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Posts Tagged ‘Adult Attachment Inventory’

“If you want to learn to love better, you should start with a friend who you don’t like to play with much.” ~ James, age 7

When I was a kid, I was a canny little outlaw who somehow managed to finagle a little black and white Philco TV set to watch in my own bedroom. Whenever my mother wanted to punish me, she would take one of the vacuum tubes out of the back of the TV set. I would fly into a rage in response to this clearly unfair act, which would promptly cause her to get a belt and threaten to beat me if I didn’t go immediately to my disabled-TV bedroom (I don’t ever recall her actually hitting me with a belt, but threats to do so were not uncommon). I would then reluctantly go to my room and stay there.  During summers, when school was out, I would end up staying there for days! Ultimately, hunger or loneliness or boredom or all three would work to get me to gingerly emerge from that self-inflicted prison, but nothing would be discussed about the incident at all, ever. It was as if nothing out of the ordinary had even happened. No discussion intended to repair this relationship breech ever took place.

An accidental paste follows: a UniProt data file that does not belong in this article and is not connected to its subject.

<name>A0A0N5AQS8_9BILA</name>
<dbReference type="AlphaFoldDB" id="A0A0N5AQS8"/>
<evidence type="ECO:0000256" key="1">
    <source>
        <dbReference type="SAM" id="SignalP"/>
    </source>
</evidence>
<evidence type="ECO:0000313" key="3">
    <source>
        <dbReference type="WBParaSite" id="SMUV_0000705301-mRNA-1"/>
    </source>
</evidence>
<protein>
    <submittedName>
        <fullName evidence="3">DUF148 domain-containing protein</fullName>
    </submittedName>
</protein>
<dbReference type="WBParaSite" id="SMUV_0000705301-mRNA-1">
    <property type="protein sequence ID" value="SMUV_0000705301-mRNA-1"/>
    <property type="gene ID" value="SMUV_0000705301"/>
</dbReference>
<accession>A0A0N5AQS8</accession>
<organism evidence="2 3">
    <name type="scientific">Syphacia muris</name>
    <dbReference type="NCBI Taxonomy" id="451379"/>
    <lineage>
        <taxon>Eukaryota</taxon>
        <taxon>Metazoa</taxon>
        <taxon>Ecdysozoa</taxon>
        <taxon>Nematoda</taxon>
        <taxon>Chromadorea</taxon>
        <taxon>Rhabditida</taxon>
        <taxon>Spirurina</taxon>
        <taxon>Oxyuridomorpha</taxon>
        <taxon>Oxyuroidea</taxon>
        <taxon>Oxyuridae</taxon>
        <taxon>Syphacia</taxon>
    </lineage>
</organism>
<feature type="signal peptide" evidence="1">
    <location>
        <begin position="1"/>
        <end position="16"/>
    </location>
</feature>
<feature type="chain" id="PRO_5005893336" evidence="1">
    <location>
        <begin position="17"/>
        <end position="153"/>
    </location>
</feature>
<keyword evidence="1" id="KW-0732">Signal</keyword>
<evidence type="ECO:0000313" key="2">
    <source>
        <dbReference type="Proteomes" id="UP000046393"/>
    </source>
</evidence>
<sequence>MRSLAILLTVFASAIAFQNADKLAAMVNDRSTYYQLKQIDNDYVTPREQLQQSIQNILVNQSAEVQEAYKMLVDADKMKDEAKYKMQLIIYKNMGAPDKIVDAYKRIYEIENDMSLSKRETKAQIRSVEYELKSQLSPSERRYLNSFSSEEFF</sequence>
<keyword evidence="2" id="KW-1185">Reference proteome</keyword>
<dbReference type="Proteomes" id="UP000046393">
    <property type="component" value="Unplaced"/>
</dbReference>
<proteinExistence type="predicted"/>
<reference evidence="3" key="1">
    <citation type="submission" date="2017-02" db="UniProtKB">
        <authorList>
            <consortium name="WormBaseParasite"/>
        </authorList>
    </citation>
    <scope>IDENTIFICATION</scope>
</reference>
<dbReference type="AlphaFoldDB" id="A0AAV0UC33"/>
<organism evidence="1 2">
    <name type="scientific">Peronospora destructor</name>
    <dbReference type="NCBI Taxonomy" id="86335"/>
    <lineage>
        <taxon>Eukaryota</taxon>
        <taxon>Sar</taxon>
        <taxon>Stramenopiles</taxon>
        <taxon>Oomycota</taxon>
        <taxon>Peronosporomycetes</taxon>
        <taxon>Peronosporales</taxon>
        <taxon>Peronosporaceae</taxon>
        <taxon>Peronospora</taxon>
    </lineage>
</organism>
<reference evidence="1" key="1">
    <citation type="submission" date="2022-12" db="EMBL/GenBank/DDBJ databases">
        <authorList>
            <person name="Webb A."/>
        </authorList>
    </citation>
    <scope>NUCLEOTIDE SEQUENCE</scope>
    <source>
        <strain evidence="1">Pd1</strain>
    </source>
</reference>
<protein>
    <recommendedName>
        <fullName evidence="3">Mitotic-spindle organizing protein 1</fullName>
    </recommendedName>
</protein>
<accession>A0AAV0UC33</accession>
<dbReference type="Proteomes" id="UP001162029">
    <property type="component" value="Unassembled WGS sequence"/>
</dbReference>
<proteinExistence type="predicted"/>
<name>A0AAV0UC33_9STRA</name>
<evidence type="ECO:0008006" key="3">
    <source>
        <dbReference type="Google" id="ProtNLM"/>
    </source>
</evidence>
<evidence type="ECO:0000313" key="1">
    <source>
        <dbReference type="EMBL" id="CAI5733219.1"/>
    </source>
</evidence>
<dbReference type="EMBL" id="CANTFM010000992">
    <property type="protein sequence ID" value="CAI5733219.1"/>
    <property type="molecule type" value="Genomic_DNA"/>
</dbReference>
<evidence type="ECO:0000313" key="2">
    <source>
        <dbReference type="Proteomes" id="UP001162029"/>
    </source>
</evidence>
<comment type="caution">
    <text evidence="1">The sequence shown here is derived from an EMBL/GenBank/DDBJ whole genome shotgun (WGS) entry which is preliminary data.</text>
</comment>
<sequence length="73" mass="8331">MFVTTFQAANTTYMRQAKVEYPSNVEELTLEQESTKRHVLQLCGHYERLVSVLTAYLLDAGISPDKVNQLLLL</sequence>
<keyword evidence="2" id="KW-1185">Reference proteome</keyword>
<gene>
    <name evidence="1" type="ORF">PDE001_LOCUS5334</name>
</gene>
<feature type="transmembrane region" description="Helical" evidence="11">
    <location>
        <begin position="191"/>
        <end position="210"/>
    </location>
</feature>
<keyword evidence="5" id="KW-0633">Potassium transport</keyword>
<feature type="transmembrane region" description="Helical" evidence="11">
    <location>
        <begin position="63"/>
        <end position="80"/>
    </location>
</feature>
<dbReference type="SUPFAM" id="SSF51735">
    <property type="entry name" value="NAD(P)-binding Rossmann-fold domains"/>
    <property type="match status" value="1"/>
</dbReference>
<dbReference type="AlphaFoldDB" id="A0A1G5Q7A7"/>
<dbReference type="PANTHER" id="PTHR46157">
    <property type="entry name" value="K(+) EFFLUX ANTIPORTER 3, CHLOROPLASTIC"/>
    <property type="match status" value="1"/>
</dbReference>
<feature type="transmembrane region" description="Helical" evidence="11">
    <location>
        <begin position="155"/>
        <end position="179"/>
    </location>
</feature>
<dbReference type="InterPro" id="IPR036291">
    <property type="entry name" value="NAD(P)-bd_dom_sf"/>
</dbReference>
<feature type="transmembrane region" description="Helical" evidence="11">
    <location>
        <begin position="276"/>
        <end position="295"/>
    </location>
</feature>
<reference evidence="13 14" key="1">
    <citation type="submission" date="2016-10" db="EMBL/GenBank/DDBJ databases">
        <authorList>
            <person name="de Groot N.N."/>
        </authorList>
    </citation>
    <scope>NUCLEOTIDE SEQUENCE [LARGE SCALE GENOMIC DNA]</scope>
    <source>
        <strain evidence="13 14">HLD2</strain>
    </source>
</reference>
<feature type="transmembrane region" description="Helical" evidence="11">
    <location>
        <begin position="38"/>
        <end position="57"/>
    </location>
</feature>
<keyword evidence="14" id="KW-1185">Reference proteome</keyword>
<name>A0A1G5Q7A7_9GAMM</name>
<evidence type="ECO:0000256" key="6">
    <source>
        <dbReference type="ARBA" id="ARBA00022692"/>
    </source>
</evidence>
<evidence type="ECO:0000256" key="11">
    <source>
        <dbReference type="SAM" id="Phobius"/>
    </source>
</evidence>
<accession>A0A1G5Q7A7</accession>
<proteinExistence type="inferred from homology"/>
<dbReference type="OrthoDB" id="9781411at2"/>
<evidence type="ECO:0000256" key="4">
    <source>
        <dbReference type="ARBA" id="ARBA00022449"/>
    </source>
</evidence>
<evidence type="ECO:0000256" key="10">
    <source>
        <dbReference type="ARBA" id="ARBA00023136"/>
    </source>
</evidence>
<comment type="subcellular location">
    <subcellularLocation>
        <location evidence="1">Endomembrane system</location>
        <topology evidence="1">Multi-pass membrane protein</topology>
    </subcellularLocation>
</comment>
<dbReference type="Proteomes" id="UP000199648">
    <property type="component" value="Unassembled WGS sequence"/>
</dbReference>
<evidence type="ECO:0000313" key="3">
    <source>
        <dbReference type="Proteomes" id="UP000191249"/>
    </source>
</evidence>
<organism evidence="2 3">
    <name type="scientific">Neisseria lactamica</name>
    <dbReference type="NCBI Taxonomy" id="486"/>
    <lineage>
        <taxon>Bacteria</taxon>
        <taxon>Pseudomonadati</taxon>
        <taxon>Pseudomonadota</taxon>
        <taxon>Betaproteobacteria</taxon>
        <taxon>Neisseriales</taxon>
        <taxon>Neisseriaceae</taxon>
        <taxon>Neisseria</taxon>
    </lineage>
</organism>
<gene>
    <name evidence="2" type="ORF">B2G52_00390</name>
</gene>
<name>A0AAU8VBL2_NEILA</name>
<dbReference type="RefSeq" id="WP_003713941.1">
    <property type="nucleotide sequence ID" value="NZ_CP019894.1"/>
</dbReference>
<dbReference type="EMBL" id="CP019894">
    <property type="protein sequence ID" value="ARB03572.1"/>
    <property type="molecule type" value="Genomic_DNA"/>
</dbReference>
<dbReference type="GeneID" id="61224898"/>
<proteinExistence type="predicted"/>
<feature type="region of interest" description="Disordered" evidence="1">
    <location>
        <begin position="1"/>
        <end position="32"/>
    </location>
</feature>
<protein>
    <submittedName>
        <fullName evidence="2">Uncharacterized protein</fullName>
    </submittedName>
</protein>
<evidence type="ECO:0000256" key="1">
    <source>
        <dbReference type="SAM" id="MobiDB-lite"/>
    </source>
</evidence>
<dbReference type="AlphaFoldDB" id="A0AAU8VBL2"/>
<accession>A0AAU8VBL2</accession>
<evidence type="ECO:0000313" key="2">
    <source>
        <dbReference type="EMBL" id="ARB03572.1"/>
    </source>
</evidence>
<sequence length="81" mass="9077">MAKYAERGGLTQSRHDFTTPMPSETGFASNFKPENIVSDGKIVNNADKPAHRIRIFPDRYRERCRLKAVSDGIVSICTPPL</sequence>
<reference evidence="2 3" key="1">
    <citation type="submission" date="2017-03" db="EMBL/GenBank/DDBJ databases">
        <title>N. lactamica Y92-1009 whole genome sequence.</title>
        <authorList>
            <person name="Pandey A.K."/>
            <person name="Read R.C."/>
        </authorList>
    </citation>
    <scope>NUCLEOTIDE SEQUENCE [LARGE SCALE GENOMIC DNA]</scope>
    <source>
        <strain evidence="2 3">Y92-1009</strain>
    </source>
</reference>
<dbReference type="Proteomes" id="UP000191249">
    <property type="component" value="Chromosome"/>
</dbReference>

Ambivalent Attachment

This early lack of reliable engagement and contingent communication was profoundly detrimental to my early brain development. It directly led to a way of being in the world for me that developmental psychologists would identify – using the Adult Attachment Inventory – as “Insecure-Avoidant/Ambivalent.” A simple way to describe that orientation is how my mother would often say it: “People make me ‘nern’.” People make me nervous. They made her nervous, and her way of parenting unfolded such that it ended up making me nervous as well (Had she actually beaten me with the belt, the odds of “disorganized” attachment being the result would have significantly increased, along with the probability of me ending up in jail for one “Impulse Crime” or another).